By: Bilal Ahmed is a self-proclaimed writer who was an author on the mehtaab comics which he presented at the 2019 San Diego comic-con. He aims to one day be a screenplay writer for substantive stories to help entertain and motivate people alike. Bilal is also a staunch feminist and a grassroots organizer for feminist causes.
The Fascinating Conundrum of Pakistani Dating Apps
A new decade is upon us, and every day, more and more people are reaching the age where they start branching out and look for potential partners around them. And what better place to start than online dating apps? Whether it’s Tinder, Bumble, or Grindr, there’s a whole other world tucked away in our smartphones. The average Pakistani grows up with a contrived perception of dating apps – — dating is wrong, its haram, and so many apps that promote and encourage the behavior are by extension sinful too. And here comes the distinct fear that laces every online ‘romantic’ interaction in the country; you make your profile anonymous, or put in as little information as possible. Perhaps you’ll crop out your face so no one you know could recognize you. After all, what if a screenshot circulated by a predator reaches your family or social circle? And these fears are hardly out of the blue – in a country where honor killings are no departure from the norm, it is only fair for users to worry about their safety.
The taboo around dating apps is only compounded for queer people in the country. Not only is queerness as an identity inherently a political rebellion against the heteronormative societal structure, but it is also a core ingredient in the formula for loneliness. Every person you meet would find themselves growing up knowing well that the romantic idealism of finding a perfect soul mate is a journey laced with so many hurdles, it’s a dream best left behind.
In recent years though, technology, society, and our spaces have evolved, and dating apps are no exception to this rule. With time, smaller communities have evolved, and every single dating app finds itself in a strange world of its own. Tinder, being the most popular is an app that gets the most attention – the global reach of the app has extended to Pakistan, and it happens to have the most attention too, garnering an audience of people from all over, regardless of gender, sexual orientation, and class. Interestingly, the app itself is hardly intersectional – being hesitant to accept gender non-binary individuals, even blocking users that don’t use the gender assigned at birth. Other apps have also made it to the mainstream, such as Grindr, a dating app exclusively for queer men. Although Grindr and other sexuality-based apps are used in Pakistan, the environment they bring to the table can be highly toxic – cases of blackmail, violations of confidentiality, and even abuse by law enforcement are commonplace and continue to threaten the very lives of their users.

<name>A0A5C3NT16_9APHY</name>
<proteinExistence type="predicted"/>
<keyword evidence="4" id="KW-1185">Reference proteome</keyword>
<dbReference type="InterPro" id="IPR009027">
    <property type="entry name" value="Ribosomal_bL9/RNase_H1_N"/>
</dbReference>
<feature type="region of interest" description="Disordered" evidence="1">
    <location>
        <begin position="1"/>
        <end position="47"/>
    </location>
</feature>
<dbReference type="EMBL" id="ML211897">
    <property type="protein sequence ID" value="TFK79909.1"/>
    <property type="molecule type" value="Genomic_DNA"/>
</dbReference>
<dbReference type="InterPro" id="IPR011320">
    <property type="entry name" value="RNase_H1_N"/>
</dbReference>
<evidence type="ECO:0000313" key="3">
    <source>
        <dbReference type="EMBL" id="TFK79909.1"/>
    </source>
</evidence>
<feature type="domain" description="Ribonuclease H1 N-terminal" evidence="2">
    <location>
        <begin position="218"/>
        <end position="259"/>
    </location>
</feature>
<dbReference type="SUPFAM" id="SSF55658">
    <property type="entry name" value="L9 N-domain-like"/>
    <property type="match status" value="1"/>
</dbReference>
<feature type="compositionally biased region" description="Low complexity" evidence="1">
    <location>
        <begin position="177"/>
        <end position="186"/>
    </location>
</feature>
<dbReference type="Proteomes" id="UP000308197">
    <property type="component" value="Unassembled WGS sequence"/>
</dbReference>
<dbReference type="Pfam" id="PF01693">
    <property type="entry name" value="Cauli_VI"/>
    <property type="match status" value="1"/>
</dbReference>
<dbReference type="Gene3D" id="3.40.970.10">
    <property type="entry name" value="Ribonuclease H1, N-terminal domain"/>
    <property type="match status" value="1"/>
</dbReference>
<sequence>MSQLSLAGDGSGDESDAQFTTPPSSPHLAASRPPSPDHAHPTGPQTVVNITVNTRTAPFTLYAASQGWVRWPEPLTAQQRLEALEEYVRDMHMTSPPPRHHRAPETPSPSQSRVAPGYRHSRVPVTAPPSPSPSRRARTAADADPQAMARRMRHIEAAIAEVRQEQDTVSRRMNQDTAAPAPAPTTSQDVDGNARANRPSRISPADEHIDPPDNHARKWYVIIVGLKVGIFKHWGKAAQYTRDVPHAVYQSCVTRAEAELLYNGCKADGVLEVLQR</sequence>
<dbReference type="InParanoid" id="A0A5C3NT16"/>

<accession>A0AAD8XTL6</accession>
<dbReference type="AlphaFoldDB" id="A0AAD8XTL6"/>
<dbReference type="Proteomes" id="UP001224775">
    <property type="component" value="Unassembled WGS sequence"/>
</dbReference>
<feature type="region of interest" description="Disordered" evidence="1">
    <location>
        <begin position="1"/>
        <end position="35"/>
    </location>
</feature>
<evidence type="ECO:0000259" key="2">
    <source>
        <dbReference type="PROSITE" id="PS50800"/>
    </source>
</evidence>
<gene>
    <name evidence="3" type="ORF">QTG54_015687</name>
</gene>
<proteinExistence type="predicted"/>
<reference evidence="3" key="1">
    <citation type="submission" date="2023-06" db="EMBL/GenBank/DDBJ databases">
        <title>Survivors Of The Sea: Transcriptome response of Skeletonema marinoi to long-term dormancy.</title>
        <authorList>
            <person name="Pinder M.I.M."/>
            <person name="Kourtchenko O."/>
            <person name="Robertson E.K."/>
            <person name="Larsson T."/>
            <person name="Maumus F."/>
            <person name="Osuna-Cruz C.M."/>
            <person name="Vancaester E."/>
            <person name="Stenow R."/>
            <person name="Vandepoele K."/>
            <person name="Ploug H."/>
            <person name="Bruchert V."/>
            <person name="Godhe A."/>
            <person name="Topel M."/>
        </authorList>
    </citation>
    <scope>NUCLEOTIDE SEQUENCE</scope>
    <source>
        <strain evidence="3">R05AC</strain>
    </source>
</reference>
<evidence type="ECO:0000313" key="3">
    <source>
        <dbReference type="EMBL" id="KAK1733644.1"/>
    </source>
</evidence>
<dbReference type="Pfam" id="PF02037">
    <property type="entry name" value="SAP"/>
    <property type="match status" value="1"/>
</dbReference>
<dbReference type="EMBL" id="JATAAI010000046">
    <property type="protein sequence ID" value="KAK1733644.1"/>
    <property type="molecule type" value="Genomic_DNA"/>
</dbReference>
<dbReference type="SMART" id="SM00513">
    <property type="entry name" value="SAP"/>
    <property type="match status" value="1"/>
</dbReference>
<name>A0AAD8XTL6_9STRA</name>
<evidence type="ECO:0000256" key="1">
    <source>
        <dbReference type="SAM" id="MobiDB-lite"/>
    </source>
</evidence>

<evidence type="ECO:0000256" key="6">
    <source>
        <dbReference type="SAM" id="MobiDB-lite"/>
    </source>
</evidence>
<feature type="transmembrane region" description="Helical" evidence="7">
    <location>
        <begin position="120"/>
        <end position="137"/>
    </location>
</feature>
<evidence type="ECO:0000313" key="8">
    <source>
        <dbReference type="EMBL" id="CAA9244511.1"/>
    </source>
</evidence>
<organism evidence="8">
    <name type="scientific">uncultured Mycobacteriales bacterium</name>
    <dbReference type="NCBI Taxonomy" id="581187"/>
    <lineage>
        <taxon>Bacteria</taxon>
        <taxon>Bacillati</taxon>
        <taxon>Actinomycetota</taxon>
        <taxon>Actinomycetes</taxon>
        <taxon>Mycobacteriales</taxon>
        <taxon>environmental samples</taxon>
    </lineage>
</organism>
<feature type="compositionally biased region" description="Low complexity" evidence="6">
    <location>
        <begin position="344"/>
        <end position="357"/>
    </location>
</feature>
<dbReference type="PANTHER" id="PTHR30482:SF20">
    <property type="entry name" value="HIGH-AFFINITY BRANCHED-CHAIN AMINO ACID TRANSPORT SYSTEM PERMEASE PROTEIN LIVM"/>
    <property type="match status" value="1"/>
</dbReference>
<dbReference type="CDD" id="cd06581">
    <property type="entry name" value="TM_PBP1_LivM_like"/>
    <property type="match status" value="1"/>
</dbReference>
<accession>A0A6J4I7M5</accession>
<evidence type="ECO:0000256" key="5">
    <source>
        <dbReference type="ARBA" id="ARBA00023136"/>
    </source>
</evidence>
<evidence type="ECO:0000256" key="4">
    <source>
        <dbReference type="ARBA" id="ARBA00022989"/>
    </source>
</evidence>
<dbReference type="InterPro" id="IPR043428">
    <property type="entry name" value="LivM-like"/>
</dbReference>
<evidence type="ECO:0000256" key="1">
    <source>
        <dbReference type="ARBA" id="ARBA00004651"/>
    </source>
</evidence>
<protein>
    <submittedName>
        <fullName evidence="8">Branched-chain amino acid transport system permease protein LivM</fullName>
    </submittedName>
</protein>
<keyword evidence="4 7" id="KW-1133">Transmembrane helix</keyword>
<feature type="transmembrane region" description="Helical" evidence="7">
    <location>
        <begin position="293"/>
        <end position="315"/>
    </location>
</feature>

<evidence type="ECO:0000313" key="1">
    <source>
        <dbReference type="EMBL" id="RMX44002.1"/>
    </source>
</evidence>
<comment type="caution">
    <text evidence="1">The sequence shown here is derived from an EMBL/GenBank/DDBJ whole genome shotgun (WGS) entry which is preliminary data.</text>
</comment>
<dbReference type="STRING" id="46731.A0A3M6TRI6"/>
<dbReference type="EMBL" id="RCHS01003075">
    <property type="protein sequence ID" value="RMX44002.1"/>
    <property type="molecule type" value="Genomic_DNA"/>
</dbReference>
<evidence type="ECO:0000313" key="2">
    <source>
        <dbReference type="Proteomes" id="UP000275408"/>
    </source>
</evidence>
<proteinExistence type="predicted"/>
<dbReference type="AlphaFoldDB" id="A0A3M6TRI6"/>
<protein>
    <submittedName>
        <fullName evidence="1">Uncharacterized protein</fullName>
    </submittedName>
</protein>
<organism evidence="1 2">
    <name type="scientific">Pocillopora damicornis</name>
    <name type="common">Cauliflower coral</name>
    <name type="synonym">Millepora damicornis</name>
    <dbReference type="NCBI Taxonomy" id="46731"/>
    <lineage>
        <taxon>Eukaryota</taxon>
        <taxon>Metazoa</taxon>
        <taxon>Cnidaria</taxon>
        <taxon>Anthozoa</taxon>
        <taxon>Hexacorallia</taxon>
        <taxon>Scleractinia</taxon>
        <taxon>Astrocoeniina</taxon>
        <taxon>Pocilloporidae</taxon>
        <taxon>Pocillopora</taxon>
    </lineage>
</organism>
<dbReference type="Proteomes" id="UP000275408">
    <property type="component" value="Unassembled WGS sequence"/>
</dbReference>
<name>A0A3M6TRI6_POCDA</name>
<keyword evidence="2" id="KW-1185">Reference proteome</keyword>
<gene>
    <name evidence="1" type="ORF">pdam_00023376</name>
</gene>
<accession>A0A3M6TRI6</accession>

Interestingly, a demographic left uncaptured by the boom in dating apps is that of queer women. The continued denial of their existence in society is captured ever so perfectly with this gap – after all, Pakistani society has long had a memory lapse when it comes to prominent queer women. The few apps that can be used in the country are sparsely populated and hardly used. Anywhere around the world, dating is no easy feat. The added complications of living in Pakistan, being a gender and sexual minority, and at risk of exposure make the complications all too real. After all, just swiping left or right can make the difference between safety and peril.
By: Amal Awais Chughtai is a hardcore feminist, astrology enthusiast, and cat person, and is currently working at a local NGO for gender minorities.